Osteoarthritis (OA) is a degradative joint disease affecting millions of people in the US, but there is currently no cure or effective treatment whic targets the disease process. Macrophage migration inhibitory factor (MIF) is an inflammatory cytokine that has been studied for its role in the immune system and in autoimmune diseases including rheumatoid arthritis and systemic lupus erythematosus but has not been previously studied in OA. The objective of the proposed project is to determine the ole of MIF in the development of OA. Our novel preliminary data indicate that 12- and 22-month old MIF knock-out mice develop less age-related OA than their age- and strain-matched controls. Here, we propose two specific aims using both in vitro and in vivo studies to identify the mechanism by which MIF contributes to the development of OA.
In Aim 1, we will determine if the deletion of MIF reduces the severity of OA in an animal model of injury-induced OA. We hypothesize that MIF knock-out mice will develop less severe injury-induced OA than their age- and strain-matched controls. We will use the destabilized medial meniscus (DMM) model in both the total MIF-/- as well as a cartilage-specific MIF-/- to compare the systemic and local effects of MIF deletion on the development of injury-induced OA. We will also use histological techniques to analyze the effects of matrix degradation and to compare the macrophage populations in both the aged populations (12- and 22-month) and injury-induced OA populations.
In Aim 2, we will use in vitro techniques to culture and stimulate chondrocytes, meniscal cells, and synovial fibroblasts with MIF, followed by protein and RNA analysis. We hypothesize that MIF will activate the MAP kinase signaling pathways, resulting in the increased production of matrix-degrading enzymes and inflammatory cytokines. These studies will allow us to identify signaling pathways activated by MIF in joint tissues as well as analyze the effects of the deletion of MIF on the development of OA. The results fro these proposed studies examining the role of MIF signaling in the development of OA will significantly impact the field by identifying a novel potential therapeutic target in the treatmen of OA.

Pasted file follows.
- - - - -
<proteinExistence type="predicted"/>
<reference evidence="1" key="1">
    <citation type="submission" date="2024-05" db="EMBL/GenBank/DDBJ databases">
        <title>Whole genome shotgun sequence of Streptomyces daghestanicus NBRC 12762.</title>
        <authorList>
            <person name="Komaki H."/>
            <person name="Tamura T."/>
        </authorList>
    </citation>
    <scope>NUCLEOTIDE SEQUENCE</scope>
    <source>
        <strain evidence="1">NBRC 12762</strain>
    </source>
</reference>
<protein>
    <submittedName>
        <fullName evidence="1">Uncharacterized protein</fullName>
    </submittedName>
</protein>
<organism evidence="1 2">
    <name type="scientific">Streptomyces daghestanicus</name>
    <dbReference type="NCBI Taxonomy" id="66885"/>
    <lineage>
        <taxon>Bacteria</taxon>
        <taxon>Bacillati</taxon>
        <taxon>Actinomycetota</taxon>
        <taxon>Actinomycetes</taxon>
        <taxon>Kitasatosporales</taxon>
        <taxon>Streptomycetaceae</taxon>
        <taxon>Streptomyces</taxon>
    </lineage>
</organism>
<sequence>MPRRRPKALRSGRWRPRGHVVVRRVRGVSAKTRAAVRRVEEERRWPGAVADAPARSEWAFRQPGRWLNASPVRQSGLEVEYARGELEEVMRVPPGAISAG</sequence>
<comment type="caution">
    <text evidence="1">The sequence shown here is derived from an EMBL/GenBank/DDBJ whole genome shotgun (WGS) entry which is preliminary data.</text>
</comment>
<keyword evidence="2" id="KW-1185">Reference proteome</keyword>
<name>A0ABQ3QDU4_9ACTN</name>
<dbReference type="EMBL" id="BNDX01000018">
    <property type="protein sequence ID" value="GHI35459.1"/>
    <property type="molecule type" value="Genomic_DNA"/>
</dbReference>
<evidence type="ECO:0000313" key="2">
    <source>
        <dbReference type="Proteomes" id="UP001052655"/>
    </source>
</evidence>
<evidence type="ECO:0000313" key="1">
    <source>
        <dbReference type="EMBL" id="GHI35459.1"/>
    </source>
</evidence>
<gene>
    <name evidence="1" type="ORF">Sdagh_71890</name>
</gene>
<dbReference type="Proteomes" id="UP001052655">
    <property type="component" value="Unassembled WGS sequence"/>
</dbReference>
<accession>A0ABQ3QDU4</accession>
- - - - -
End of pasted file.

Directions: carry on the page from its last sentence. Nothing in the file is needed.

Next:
Public Health Relevance

Osteoarthritis (OA) is a degradative joint disease affecting millions of people in the US with no effective treatment beyond pain management and eventual joint replacement surgery. Our preliminary data indicate that the inflammatory cytokine Macrophage Migration Inhibitory Factor (MIF) is integrally involved in the development of OA. The project proposed here will allow us to investigate the mechanisms of MIF signaling in the joint and explore the potential of MIF as a novel therapeutic target in the treatment of OA.

National Institute of Health (NIH)
National Institute on Aging (NIA)
Predoctoral Individual National Research Service Award (F31)
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Special Emphasis Panel (ZRG1-F10B-B (20))
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Williams, John
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Wake Forest University Health Sciences
Internal Medicine/Medicine
Schools of Medicine
United States
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